Try organising a monthly workshop on topics such as gender identity, mental health or common stereotypes as a way to teach employees about the importance of cultural diversity.
Conduct meetings differently
During meetings, people should feel like they can speak up and contribute to whatever is being discussed, without fear of being embarrassed.
A good strategy is to create a meeting plan and send it to all participants so they can think ahead about ideas and suggestions. This is useful for employees who are particularly shy about speaking in public as it gives them time to build their confidence so they’re able to share what they want to say. It’s also a helpful device for assisting those who don’t have English as a first language as it helps them to understand what’s being addressed.
If someone came up with a good idea, a meeting provides the perfect platform to share their achievements. This will encourage others to come up with their own ideas, which will in turn add a vibrant dynamic to the team.
Make sure that you speak to people in a way which promotes inclusion and makes everyone feel equal. This means that, if someone doesn't understand a certain concept, they won't be afraid to speak up and ask for further clarity.
Create employee toolkits
It's possible that some of your employees aren't yet comfortable with whatever differences they might have compared to the rest of their team.
Employee toolkits provide a great way to explain any differences between team members. Start by introducing a companywide, anonymous questionnaire to ascertain what peoples’ individual needs are. Based on their replies, create an information package which addresses the topics and areas flagged in the questionnaire so that everyone understands the rationale behind them.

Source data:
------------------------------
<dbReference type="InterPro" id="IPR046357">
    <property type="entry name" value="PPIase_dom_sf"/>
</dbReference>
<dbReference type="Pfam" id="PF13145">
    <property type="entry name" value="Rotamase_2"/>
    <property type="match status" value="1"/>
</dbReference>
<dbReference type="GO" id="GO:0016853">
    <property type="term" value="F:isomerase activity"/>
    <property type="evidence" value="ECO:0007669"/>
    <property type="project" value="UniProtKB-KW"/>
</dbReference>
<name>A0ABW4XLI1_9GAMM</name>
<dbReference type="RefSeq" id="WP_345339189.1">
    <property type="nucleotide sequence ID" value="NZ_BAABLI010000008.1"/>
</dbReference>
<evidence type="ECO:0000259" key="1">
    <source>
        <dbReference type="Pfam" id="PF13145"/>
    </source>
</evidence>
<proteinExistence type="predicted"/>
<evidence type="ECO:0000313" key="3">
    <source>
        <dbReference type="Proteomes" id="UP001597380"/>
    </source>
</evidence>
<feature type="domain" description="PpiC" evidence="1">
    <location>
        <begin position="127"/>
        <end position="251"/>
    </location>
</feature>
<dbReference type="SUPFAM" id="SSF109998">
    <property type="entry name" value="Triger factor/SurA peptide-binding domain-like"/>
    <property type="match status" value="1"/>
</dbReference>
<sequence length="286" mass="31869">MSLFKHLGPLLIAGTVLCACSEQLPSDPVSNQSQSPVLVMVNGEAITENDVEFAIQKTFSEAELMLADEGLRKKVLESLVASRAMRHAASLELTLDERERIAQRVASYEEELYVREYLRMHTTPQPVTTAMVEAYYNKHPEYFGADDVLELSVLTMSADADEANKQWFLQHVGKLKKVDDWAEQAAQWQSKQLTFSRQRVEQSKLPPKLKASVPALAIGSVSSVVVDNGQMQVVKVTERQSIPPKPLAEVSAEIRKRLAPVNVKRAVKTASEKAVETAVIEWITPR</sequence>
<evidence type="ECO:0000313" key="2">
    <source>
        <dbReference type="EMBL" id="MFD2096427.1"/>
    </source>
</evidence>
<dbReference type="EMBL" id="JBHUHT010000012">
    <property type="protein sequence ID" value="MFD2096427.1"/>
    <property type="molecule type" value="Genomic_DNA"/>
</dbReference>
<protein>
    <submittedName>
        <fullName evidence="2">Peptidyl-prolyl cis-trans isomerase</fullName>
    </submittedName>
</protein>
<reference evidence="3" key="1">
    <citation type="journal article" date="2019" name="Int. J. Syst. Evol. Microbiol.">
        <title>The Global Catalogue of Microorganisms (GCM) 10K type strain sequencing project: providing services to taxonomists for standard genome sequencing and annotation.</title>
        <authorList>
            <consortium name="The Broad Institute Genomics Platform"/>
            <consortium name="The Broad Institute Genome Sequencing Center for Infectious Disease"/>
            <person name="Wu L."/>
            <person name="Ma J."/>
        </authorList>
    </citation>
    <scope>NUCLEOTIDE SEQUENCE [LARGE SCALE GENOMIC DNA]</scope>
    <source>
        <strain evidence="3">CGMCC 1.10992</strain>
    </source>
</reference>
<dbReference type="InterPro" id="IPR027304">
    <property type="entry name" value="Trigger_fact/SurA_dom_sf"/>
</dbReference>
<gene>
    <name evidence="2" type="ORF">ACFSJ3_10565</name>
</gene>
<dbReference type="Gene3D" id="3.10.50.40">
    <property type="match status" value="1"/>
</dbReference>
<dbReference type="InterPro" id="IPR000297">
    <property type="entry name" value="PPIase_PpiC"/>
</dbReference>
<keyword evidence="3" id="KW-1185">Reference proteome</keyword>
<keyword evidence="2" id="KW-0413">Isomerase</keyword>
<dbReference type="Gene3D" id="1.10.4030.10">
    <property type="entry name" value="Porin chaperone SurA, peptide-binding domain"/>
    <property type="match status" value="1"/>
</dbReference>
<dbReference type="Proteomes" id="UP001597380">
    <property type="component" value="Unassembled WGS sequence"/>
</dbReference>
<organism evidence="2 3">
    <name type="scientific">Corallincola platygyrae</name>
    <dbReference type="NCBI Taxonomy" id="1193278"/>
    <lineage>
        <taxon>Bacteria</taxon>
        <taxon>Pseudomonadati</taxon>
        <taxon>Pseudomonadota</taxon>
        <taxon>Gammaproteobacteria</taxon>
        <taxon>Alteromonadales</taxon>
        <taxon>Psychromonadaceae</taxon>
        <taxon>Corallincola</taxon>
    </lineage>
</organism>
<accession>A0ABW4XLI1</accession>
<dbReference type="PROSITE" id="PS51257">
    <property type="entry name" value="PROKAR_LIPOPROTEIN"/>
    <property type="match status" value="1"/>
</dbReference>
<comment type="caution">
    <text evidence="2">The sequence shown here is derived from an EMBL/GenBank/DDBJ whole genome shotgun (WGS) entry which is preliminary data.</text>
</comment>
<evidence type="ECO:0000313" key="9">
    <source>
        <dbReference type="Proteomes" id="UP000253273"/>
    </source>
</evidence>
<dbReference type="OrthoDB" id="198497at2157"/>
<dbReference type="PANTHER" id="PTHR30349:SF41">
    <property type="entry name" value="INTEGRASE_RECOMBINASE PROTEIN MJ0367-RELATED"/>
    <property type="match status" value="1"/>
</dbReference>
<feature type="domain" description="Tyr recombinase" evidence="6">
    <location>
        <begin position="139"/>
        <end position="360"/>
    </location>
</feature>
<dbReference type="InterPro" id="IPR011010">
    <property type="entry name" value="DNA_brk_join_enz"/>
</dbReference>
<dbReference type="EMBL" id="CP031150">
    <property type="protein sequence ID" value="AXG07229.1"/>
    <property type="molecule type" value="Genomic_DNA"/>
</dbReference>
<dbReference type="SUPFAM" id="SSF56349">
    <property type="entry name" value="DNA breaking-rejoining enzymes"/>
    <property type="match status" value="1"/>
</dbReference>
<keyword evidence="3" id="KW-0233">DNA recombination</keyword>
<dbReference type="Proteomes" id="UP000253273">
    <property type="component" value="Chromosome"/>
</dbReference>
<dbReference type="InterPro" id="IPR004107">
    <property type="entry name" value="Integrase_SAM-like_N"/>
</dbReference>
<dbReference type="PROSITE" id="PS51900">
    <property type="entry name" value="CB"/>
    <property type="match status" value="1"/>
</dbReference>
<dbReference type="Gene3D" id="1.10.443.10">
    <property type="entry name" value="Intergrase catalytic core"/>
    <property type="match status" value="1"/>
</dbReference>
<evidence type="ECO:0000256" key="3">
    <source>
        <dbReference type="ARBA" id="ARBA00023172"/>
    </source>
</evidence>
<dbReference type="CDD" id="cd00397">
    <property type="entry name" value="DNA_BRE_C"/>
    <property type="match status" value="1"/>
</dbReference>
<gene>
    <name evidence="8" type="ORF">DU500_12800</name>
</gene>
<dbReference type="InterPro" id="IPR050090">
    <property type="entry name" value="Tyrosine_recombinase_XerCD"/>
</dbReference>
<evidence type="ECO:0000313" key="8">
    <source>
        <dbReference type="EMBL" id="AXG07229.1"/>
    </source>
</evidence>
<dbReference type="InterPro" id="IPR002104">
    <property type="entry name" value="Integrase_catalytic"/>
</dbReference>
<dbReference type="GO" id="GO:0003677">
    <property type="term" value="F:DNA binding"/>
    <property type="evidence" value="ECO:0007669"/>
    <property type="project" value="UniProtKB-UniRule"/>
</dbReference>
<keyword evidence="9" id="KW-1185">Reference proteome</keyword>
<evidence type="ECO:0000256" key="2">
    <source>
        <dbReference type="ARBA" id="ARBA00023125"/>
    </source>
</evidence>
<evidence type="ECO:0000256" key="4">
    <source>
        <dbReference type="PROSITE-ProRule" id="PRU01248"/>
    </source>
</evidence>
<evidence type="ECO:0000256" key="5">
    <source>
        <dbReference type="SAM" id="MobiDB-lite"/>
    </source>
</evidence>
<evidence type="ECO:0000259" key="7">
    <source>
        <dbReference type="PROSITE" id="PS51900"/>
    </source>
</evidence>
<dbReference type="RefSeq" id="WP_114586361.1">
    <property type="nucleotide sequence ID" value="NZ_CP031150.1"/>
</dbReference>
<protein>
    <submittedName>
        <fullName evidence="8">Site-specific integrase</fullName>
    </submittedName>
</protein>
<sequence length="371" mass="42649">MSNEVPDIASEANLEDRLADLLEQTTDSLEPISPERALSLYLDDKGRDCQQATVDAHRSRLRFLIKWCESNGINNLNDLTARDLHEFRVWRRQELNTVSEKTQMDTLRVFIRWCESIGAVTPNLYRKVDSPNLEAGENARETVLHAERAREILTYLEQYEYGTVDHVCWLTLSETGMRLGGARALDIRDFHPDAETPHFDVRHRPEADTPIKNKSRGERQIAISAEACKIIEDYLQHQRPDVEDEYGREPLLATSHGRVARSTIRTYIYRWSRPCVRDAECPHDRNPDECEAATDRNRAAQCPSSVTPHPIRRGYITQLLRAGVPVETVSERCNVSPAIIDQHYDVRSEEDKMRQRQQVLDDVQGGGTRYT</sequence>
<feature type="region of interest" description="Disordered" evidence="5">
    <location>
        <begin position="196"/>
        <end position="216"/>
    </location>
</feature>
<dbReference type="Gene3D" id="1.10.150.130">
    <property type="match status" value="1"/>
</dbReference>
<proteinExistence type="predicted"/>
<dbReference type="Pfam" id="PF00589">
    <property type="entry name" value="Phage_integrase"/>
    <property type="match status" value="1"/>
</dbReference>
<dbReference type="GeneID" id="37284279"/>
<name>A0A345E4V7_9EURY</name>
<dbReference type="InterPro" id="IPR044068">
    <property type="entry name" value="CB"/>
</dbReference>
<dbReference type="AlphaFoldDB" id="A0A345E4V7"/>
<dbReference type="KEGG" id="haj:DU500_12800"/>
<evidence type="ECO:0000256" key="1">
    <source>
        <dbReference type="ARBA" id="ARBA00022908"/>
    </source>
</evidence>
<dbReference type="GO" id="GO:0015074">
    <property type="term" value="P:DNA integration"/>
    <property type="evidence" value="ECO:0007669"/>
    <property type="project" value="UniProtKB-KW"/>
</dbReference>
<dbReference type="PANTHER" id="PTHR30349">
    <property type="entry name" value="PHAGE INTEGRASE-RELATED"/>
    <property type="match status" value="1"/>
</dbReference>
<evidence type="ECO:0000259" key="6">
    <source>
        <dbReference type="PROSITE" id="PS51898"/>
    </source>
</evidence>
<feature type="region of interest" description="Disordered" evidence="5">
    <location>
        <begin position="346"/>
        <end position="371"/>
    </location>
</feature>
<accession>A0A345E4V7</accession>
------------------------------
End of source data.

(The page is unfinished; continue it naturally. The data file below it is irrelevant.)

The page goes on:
Promote workplace safety
Your office should be a safe space for everyone and minorities should never feel like they’re being placed in a dangerous situation when they come to work. If someone has a complaint, take the time to listen, speak to everyone involved and take the necessary disciplinary step, if required, to determine a fair outcome. This sort of conflict resolution will prevent similar situations from arising.
Be vocal about inclusion
Several easy ways to be clear on your inclusion stance are to include it as a core value in your onboarding material. Doing so means that new employees will grasp how important it is to accept others and their differences.
Include it on your website too so that jobseekers are aware of where you stand. Go one step further and celebrate it on your social media channels. This could include a post about Pride Month, holidays, festivities and other calendar dates such as Mental Health Awareness Month. A diverse and vibrant social media presence will attract the right people to your organisation.
Taking steps to make your employees feel heard and valued will go far when it comes to establishing an inclusive workplace. Once they realise that you’re making the effort to celebrate their differences and beliefs, they’ll be all the more willing to go the extra mile.
If you’d like to discuss this or any of the topics covered in our articles, please get in touch: firstname.lastname@example.org